On Friday, September 10, Colgate hosted two musicians: Elizabeth Bouk and Akiko Hosaki. The mezzo-soprano and pianist worked in collaboration to serenade members of the Colgate community as people from the university and the village of Hamilton gathered in the Colgate University Memorial Chapel at 7:30 p.m.
Many traversed up the hill to enjoy the night of music and song, including Colgate’s own teacher of voice and artist-in-residence, Neva Pilgrim.
“I came out from Syracuse to hear a colleague, and it’s really a beautiful program,” Pilgrim said.
As the lights dimmed, Bouk and Hosaki made their way up to the stage. The evening commenced with a piece by Johannes Brahms called Ziguenerlieder or Gypsy Songs in English. The selection consisted of eight connected pieces all varying widely in rhythmic intensity, tone and melody, making for a sort of musical roller coaster ride. Each song depicted a different part of the complicated lives of the Gypsy.
At once, Bouk transitioned from singing in German to singing in French for next in the program was Banalités by Francis Poulenc. Unlike in Ziguenerlieder, the ten songs of Banalités are not connected and can be sung individually. Bouk and Hosaki, however, acknowledged how well the songs complement each other musically and chose to string them together.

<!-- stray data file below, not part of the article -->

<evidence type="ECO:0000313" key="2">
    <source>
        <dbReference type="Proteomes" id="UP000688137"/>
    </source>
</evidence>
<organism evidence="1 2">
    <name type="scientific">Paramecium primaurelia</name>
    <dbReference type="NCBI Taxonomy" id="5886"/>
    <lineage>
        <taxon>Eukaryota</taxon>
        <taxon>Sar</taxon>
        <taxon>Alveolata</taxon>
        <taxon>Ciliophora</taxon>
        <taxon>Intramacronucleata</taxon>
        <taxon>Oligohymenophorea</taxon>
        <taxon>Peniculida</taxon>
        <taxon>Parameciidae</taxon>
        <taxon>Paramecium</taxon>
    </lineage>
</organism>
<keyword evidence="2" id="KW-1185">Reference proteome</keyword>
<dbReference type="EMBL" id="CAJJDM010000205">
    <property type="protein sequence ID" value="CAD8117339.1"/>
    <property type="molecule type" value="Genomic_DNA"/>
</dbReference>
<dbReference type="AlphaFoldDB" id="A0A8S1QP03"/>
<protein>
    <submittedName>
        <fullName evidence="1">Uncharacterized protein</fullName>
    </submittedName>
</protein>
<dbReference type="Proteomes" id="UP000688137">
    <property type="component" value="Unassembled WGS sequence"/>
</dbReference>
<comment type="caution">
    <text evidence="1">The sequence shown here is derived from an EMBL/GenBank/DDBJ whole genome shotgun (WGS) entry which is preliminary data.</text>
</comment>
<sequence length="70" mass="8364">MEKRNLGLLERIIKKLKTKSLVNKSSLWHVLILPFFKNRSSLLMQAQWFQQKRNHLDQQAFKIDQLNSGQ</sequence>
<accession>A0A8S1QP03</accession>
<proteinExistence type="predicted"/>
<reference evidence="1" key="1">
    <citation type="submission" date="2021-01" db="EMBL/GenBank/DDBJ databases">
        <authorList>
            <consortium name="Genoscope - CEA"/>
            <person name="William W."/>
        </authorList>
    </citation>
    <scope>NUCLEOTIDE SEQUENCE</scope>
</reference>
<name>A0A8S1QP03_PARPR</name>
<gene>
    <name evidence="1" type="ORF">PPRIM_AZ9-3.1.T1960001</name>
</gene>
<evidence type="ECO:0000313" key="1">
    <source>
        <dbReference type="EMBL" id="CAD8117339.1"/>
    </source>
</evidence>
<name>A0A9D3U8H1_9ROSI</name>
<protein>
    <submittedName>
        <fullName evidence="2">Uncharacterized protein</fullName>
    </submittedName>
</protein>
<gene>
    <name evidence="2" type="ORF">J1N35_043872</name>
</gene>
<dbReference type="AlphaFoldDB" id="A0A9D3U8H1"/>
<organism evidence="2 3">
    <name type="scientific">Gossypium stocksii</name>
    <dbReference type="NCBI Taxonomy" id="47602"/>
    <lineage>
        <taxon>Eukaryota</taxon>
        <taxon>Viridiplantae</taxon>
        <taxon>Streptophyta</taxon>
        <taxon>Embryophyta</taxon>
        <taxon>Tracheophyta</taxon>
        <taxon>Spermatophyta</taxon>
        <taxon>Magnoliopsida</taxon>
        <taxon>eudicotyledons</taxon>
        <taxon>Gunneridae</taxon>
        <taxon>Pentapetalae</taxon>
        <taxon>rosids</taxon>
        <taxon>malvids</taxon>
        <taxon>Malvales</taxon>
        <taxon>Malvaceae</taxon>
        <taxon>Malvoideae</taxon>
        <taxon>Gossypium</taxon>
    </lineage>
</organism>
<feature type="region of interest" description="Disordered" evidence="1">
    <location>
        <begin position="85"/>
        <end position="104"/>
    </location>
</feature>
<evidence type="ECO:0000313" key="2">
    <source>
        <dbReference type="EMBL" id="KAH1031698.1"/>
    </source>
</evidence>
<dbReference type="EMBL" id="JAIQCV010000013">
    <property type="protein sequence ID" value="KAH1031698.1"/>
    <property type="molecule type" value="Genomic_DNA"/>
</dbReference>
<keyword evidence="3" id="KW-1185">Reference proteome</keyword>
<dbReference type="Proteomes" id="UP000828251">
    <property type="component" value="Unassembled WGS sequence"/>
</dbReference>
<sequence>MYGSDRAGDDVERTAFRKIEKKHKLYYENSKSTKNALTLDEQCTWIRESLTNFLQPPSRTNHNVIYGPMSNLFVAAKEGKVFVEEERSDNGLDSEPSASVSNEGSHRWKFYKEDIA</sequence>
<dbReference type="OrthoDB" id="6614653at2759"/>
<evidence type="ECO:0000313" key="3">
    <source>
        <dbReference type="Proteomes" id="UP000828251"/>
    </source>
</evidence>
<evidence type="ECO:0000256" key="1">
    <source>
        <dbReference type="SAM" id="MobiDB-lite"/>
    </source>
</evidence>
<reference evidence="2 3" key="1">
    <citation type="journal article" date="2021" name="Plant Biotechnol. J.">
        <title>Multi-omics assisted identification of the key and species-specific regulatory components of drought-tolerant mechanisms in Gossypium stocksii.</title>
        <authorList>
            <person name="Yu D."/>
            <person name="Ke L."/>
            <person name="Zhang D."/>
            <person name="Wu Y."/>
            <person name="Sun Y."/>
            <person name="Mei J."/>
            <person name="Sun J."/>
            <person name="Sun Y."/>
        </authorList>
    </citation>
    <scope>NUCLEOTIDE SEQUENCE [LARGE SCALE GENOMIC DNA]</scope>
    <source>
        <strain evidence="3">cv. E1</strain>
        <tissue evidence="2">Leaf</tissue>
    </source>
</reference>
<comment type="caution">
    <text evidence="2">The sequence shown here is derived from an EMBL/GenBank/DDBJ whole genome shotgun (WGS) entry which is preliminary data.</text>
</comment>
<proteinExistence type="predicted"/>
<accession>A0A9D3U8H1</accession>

“We’ve been working about two months on a brand new set, Banalités, but we’ve worked on everything else for a while,” Hosaki said.
The second selection was followed by a brief intermission, giving Bouk’s voice and Hosaki’s scrambling fingers a much needed break and me the opportunity to receive feedback on the two’s performance thus far.
“I think it’s great. I’ve known Elizabeth since elementary school and I’ve never heard her sound so good. She sounds wonderful,” a childhood friend of Bouk, Doug Deniro, said.
Citizens of Hamilton also lauded Bouk’s and Hosaki’s performance, calling it, “fantastic.”
The chattering in the chapel lowered to a whisper as Bouk and Hosaki reclaimed the stage. The program continued with Dominick Argento’s From the Diary of Virginia Woolf. Bouk and Hosaki’s rendition of the cycle proved to be both powerful and beautiful. Before the night came to a close, the duo surprised the audience with an unexpected performance of Kurt Weill’s I’m a Stranger to Myself.
At the conclusion of the program, I had the opportunity to talk to Bouk. Although this is her first official performance at the university, she is no stranger to Hamilton.
“It’s my first official performance through Colgate, but I performed at the Barge last year,” Bouk explained. “I was really looking forward to singing. It was a pleasure to sing in the chapel and the acoustics are great.”
Bouk was not the only one who enjoyed the acoustics.
“Her voice calms me down. She’s really inspiring. After two weeks of classes, this is exactly what I needed to relax a little,” first-year Dan Li said.